Yes, this is another carefully timed Monday motivational post and one that will likely get lost in the clutter of similar motivational nuggets to get your week started. The message of this post is so easy that there is a strong possibility of it getting disregarded altogether in favour of a more glamorous motivational meme. Even though such images and quotes are enticing, unfortunately there is no special trick and no amount of scrolling through timelines that will prompt you into action (at least not for any effective amount of time).
I was listening to Jordan Peterson being interviewed on the Joe Rogan podcast (I can hear you judging me already) and whether you are left-wing / right-wing / postmodern neo-marxist (lol) etc. you can still get something from the following bit of advice. Peterson talked about ‘aiming low’ in terms of self improvement. When prodded about this, he talked about the importance of making a simple change and building from there – not having low expectations of oneself.
If we want to make a change, we often imagine a grand change. We are told to reach for the stars! This is a noble aim to aspire to and we should look to aim high BUT be aware – often times, the magnitude of this end product leads to inactivity or paralyses either due to being afraid, being low in confidence or being put off by the daunting gap from where we are right now compared to where we see ourselves in these moments of perfection.
Within those lofty goals, we should have stages to get there – milestones to make sure we are on track. And this is where we should aim lower. This isn’t sexy or inspirational but an accumulation of these ‘insignificant’ targets can lead to huge progress over time.
It is not good enough or beneficial to think that we are above setting ourselves such small tasks to complete. And of course, if we fail to achieve these smaller goals, aim lower again. The same piece of advice applies when we don’t know where to start (aim lower again!).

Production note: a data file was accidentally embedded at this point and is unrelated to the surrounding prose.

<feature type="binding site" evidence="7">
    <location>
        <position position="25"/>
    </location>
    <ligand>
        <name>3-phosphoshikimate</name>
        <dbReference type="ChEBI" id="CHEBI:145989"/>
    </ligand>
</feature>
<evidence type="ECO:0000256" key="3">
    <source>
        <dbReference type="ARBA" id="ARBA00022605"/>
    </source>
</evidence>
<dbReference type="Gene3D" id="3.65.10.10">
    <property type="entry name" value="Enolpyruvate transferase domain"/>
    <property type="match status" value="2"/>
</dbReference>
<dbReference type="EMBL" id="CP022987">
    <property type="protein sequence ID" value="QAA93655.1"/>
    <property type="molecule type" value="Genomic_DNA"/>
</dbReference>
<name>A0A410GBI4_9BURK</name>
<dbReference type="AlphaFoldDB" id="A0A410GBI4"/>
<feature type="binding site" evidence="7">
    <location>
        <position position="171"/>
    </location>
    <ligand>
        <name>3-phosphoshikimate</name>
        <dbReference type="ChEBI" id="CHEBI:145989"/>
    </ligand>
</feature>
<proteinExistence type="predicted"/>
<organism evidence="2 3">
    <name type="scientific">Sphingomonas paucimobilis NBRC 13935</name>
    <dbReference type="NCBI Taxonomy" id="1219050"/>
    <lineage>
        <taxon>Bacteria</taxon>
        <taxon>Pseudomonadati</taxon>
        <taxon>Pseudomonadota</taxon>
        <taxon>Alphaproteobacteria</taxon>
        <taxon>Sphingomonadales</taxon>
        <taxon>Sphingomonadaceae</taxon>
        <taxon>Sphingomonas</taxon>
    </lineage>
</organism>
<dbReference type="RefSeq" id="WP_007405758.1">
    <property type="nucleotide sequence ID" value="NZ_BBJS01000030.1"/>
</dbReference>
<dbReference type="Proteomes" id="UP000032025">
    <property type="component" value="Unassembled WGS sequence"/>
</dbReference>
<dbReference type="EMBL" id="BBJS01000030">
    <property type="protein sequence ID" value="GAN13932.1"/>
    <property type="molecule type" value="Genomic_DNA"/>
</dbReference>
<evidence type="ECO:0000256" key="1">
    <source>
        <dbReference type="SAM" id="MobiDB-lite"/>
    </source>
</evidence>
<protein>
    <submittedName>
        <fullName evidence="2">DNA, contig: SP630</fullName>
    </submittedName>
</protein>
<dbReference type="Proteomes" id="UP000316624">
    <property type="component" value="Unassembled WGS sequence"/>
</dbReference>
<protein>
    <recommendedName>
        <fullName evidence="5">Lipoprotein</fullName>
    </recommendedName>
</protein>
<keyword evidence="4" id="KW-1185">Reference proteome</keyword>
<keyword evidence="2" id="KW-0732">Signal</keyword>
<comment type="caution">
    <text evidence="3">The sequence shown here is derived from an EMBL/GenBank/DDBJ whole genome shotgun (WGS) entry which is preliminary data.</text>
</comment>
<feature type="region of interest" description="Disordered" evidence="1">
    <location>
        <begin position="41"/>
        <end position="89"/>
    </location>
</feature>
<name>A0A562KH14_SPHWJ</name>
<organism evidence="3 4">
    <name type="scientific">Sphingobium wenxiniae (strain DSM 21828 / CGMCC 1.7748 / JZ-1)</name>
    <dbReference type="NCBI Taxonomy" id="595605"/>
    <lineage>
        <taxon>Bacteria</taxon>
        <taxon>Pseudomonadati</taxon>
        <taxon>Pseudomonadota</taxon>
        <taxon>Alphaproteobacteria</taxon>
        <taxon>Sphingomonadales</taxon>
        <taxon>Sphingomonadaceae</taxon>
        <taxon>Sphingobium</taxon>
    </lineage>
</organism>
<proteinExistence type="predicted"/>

This piece of advice reminds me of another from a book I read last year and one which I recommended before – Switch. In this book, the author challenges the reader to ‘shrink the change’ when looking to work towards self-improvement. Its the same principle.
Setting the bar low or at least making a change manageable does a few things…
- It builds momentum.
- The small wins reduce the importance and stress of attaining the big wins.
- An accumulation of ‘wins’ also raises perceived skill levels and then confidence.
- Ultimately it gives us purpose and direction and feeling that we are working towards a goal helps to alleviate and agitation or stress around our current situation.
For some, self-improvement can become a ‘trap’ or a negative cycle at times – it is important to take stock from time to time and be grateful for what we have, and where we have gotten to. At the same time I am a big believer in looking to improve constantly – no matter how small the increments (kaizen). I also think it is important to make sure we do not let ourselves off the hook to say we are perfect the way we are and stifle growth through laziness either. Honest – but not harsh, self-appraisal is key. Possibly ask a family member, loved one or friend for help here if you are not able to show yourself some compassion!
So, for this week think of one small change that you could make consistently (preferably daily or multiple times a day) that will improve your life in some shape or form – it may be dietary, it may be waking up 10 minutes earlier per day in order to meditate or just relieve some stress of rushing around first thing. Possibly making your bed each morning, packing your training gear before you go to bed. Something simple. And for God’s sake, DO NOT start adding to the list. The whole point of this exercise is to set a task that seems almost too simple to see through.
It is only one step in a long journey but it is a step, that over time will lead to more steps and have you within reaching distance of those stars you are looking at right now. Start to take responsibility and things will get better.